REASON TO WATCH: Most important HBO series launch in years, created by producers of "The Wire," David Simon and Eric Overmyer (and the late writer David Mills).
WHEN/WHERE: Sunday at 9 p.m. on HBO
What is "Treme?" Pronounced "TREM-ay," it's a historic black neighborhood, just north of New Orleans' central business district, not far from the Mississippi. It was spared some of the worst Katrina flooding - and it's also the cradle of jazz.
The new HBO series takes place there three months after Katrina. The city is wrecked and largely abandoned, mostly free of crime because (as someone says) "that's all gone to Houston," and mostly free of money, too. The federal disaster relief effort is largely invisible, so those who stayed behind are struggling to survive. They've stayed simply because they refused to leave, while their passion and dedication have re-energized the place, which pulses with music and life.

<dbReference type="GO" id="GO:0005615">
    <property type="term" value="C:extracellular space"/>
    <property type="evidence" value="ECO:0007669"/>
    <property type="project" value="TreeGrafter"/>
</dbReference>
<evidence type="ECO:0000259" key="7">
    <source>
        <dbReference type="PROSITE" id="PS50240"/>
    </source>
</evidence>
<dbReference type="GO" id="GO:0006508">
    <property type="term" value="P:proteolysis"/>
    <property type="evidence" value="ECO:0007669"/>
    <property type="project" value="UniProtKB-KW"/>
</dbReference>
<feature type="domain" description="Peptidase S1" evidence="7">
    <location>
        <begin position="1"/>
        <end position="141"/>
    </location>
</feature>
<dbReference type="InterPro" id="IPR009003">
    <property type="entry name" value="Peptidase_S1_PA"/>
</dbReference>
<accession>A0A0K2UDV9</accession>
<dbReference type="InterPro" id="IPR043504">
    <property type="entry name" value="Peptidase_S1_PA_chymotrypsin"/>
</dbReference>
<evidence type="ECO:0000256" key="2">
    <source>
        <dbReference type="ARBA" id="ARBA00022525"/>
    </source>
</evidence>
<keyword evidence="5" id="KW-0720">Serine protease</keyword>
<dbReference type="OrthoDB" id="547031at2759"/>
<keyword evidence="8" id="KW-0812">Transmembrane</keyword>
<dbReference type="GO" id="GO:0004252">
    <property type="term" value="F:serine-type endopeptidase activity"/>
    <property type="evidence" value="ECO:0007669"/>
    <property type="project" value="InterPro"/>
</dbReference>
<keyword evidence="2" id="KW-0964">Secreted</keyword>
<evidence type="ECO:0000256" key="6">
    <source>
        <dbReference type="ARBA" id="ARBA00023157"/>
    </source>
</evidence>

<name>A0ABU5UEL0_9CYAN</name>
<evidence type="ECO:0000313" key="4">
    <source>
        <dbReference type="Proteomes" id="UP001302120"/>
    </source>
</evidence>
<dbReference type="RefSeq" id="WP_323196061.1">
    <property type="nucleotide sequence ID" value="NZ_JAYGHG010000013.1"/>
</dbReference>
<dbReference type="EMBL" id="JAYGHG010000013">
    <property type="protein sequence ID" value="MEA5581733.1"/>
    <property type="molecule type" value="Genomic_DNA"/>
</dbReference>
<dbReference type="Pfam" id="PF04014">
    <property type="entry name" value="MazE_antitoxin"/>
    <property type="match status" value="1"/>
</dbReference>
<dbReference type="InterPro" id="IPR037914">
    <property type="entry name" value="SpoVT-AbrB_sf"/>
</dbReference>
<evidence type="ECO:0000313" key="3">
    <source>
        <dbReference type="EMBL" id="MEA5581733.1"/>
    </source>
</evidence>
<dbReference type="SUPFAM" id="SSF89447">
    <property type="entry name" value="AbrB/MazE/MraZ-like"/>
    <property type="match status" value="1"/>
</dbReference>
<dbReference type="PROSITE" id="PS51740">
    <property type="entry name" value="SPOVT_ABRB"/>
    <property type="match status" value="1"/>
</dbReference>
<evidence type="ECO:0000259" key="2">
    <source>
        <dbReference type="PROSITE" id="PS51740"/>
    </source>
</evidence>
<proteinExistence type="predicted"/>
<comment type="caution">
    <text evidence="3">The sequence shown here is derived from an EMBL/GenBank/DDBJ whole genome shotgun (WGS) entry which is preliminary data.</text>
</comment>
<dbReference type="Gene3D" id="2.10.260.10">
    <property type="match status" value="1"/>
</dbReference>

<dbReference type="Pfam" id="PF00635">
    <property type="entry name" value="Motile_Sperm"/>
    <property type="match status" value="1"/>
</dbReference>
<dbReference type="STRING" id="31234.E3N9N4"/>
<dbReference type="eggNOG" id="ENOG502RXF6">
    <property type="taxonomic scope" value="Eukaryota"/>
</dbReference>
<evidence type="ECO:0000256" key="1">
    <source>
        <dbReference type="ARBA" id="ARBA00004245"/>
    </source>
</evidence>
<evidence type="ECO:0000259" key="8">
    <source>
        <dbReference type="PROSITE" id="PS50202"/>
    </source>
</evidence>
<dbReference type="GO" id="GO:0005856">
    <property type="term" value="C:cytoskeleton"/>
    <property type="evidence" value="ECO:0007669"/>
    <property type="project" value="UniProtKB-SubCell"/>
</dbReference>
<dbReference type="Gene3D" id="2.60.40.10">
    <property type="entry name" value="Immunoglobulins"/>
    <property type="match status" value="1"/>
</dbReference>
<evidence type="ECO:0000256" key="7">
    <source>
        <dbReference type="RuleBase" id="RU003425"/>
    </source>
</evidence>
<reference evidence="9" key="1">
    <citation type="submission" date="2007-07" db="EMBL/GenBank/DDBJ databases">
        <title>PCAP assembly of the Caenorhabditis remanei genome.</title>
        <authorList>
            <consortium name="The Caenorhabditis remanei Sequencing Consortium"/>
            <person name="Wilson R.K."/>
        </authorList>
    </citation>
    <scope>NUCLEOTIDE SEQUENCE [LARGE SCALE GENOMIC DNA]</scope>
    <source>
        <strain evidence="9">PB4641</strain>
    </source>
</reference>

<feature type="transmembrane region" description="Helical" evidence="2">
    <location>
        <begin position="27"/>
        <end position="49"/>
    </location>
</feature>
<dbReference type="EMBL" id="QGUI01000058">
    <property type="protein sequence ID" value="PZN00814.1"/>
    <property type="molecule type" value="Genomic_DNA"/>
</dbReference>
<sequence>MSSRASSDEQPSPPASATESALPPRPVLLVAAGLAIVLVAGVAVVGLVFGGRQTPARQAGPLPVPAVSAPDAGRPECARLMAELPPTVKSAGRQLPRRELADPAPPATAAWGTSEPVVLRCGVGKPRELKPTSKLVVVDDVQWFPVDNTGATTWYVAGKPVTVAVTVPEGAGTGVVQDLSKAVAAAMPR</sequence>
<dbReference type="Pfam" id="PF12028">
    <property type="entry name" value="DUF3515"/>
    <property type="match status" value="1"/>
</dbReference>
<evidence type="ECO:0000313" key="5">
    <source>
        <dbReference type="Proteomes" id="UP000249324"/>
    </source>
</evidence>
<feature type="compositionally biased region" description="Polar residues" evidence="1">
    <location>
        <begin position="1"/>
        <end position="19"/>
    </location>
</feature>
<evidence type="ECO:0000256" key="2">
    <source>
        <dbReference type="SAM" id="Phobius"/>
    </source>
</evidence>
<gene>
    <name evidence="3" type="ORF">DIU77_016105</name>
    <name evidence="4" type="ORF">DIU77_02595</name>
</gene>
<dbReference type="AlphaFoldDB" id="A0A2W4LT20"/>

The opening seconds are a velocity of images and sounds - mouths laughing, fingers working trumpet pistons, cigarettes dangling, amid Dixieland jazz. There are several parallel stories. Tulane professor Creighton Bernette (John Goodman) is furious that New Orleans has been ignored, while musician-DJ Davis McAlary (Steve Zahn) battles gay neighbors he says are gentrifying the Treme, and scrapes for dollars. The core stories belong to trombonist Antoine Baptiste (Wendell Pierce), his ex, LaDonna (Khandi Alexander) and Mardi Gras chief Albert Lambreaux (Clarke Peters) because you sense that New Orleans would simply cease to exit without people like them.
My say: It'll be fun to see the great disconnect between the critical and viewer reception to "Treme." The former will fawn. The latter will yawn. In fact, what Simon is asking everyone to do is scrub their minds clean of all images, impressions and biases related to New Orleans, pre- or post-Katrina. With "Treme," he and Overmyer are rebuilding that picture for them, frame by frame.
It's a methodical and pointillist process, requiring patience (on your part) and time. Stories, per se, don't "pop," but accrete; the narrative rhythm takes time to build and come into focus. Characters and their lives slowly become whole, then utterly real. This is often more like documentary-style narrative - think Frederick Wiseman, or Barbara Kopple, or, yes, David Simon of "The Wire" - than straight TV entertainment.